The scene is more than an inspired detour, though. While its inclusion in Nope might at first seem extraneous, the stand-alone exercise in grisly suspense ties into the whole intellectual architecture of the movie. Nearly as disturbing as the actual flashback is the way the adult Jupe talks about it earlier in the movie—a scene that darkens significantly in retrospect. As Peele introduces him, Jupe is a celebrity has-been who’s been dining out on this one horrible thing that happened to him, cashing in on his memories and feeding a ghoulish public obsession with them via a shrine to his time on Gordy’s Home (including that lost shoe, now encased behind glass). Like Dieter Dengler, the former Navy pilot and POW escapee at the center of two Werner Herzog movies, he’s divorced himself almost entirely from the defining trauma of his life, converting it into a rehearsed anecdote.
In fact, Jupe’s dissociation from the event is so extreme that he discusses it only through the lens of a Saturday Night Live sketch about it. “They nailed it better than I ever could,” he says, before launching into some unsettlingly funny praise—a brilliantly written and performed monologue that feeds into Nope’s larger ideas about America’s habit of abstracting trauma and horror into spectacle. That the Gordy attack happens on a television set is pointed. There are a lot of awful things—among them the violence committed against Black Americans during the Civil Rights era and the events of September 11—that we as a country have watched unfold on live television. Nope suggests that the camera has become a filter through which we process these events: chewing them up and spitting them out, digesting what we can and expelling the rest, just like the film’s sentient flying saucer after a feeding frenzy.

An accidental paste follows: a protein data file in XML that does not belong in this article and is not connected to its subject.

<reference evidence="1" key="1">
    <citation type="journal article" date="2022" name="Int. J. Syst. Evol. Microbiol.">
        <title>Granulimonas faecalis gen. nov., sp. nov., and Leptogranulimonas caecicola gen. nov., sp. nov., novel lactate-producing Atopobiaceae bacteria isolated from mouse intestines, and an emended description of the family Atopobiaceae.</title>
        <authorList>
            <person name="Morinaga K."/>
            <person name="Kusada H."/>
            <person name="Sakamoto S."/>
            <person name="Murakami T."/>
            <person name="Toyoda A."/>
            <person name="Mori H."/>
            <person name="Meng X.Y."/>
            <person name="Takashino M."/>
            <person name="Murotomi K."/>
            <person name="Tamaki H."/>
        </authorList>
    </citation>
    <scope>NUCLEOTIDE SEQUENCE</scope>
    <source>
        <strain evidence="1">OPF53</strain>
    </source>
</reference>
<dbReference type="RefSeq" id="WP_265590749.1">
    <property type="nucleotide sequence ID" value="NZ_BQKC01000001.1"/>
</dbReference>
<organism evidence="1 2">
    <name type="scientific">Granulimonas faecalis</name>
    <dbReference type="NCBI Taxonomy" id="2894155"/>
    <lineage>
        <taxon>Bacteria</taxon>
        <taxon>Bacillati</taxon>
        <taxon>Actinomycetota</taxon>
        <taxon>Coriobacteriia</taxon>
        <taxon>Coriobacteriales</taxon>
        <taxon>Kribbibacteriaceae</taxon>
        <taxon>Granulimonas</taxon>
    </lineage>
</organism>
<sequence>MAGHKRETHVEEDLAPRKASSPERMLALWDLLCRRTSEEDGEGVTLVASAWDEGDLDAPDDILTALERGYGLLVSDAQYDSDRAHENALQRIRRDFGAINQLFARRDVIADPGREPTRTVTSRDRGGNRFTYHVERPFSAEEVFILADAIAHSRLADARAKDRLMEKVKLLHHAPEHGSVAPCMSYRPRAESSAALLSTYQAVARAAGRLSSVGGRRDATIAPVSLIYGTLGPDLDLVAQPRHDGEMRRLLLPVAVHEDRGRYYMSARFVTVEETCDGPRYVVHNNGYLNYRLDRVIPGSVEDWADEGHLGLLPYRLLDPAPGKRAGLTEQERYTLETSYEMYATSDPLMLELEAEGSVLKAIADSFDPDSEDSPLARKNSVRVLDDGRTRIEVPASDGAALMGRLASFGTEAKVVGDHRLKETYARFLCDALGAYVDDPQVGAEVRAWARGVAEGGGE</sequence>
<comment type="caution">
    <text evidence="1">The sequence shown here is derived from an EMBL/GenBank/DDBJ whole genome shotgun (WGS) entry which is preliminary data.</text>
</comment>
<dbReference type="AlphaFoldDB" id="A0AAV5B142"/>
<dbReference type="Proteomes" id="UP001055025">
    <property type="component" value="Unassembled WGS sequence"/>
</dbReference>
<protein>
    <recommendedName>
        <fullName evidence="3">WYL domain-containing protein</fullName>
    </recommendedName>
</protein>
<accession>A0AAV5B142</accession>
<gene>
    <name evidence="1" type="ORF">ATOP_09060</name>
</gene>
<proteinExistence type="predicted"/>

And what is Jean Jacket, as our heroes come to call the alien beast, but a mirror image of Gordy, distorted through legend into something vaster and even more destructive? Jupe, like the producers of Gordy’s Home!, misunderstands the nature of the animal. Or, as O.J. (Daniel Kaluuya) puts it, “He tried to tame a predator.” (The protagonists being horse wranglers with a deep respect for the animals they train is certainly not incidental.)
The dark fatalism of Jupe’s subplot is that it’s cyclical. Because he’s never truly dealt with his trauma—even as he’s turned it into his whole identity, a story to forever exploit—he’s doomed to repeat it. That’s the horrible power of his last scene out there in the desert, inadvertently drawing the monster in to feed on him, his family, his audience, his crew, and even his old costar, horrifically disfigured by Gordy but left alive just to be killed in some bizarre, supernatural replay of the incident. Is Peele tackling the death cycle of American violence, infinitely perpetuated by a nation unwilling to process atrocity as anything more than something to be gawked at?
Maybe. There’s a whole lot to chew on in Nope, a genre-bending thriller that also touches on such topics as legacy, hustle culture, the forgotten role of Black artists in Hollywood, and moviemaking as both a desperate grasp for the transcendent and a beast that will swallow you (and your labor and your dreams) whole. Whether all these ideas coherently blend together is debatable, though the film’s inability to be reduced to some single clear-cut thesis is what makes it a welcome alternative to the inherently solvable metaphoric horror that’s all the rage these days. No matter the larger interpretations, Nope has moments of terrible, visceral power. And none are more terrible or visceral—or meaningful—than those inescapable few minutes in Gordy’s house.